Angela Ho, 11
The poem “Canada: Case History” by Earle Birney is about a teenage boy and his troubles, but when the whole poem is seen as a metaphor, it is about Canada. Canada might be seen as the perfect country, but it still has its problems. “Schizophrenia not excluded” (Line
23) This explains that Canada, like teenage boys, have their own personal problems on the inside, whether it be mental or physical problems. However, physical problems still occur with teenagers, most often concerning their looks, or how they are seen. Canada does not want to be seen like its parents. “You’ll note he’s some of his French mother’s looks / though he’s not so witty and no more stable / He’s really much more like his father and yet / if you say so he’ll pull a great face” (Line 1418) Even though Canada is the “offspring” of England and France,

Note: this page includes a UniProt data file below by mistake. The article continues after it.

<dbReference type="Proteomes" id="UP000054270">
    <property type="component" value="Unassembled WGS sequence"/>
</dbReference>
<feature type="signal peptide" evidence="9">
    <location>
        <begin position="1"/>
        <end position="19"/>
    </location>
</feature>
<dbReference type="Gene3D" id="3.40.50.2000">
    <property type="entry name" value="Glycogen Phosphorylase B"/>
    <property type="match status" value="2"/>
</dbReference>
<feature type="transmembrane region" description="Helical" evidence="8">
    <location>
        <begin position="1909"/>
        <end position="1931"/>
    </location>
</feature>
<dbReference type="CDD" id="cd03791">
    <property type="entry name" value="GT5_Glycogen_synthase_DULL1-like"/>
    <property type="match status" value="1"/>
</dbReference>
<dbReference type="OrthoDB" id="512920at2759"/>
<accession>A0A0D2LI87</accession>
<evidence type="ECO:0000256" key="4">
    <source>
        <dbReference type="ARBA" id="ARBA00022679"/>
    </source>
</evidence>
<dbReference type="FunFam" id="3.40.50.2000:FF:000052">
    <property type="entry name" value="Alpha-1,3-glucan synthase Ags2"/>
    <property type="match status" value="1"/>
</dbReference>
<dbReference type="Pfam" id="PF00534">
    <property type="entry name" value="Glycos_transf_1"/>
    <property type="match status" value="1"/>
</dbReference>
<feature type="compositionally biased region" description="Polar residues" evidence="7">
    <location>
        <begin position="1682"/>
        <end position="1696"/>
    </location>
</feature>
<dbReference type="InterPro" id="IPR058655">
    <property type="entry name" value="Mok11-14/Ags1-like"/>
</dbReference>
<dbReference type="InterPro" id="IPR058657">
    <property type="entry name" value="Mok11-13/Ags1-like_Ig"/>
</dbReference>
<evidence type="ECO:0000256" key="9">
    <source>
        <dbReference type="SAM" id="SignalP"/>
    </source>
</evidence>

Canadians tend to “pull a great face” if you say they are British or French, and Canadians often do not want to be seen that way. Most of them want Canada to be seen as the independent country it is, much like a teenager would see himself as an individual, rather than the offspring of his parents. Therefore, Canada wants to be seen as unique. Another way of being unique is being different. Canada, like the average teen boy, is different from the other countries. “He wants to be different from everyone else / and day dreams of winning the global race” (Line 1920) This line explains that Canada is not only different because Canada is culturally diverse and more peaceful than most, but it also explains the hopes that boys have when they are younger; Much like how Canada has high hopes for world peace. All the points above prove the poem is a metaphor comparing Canada to a teenage boy.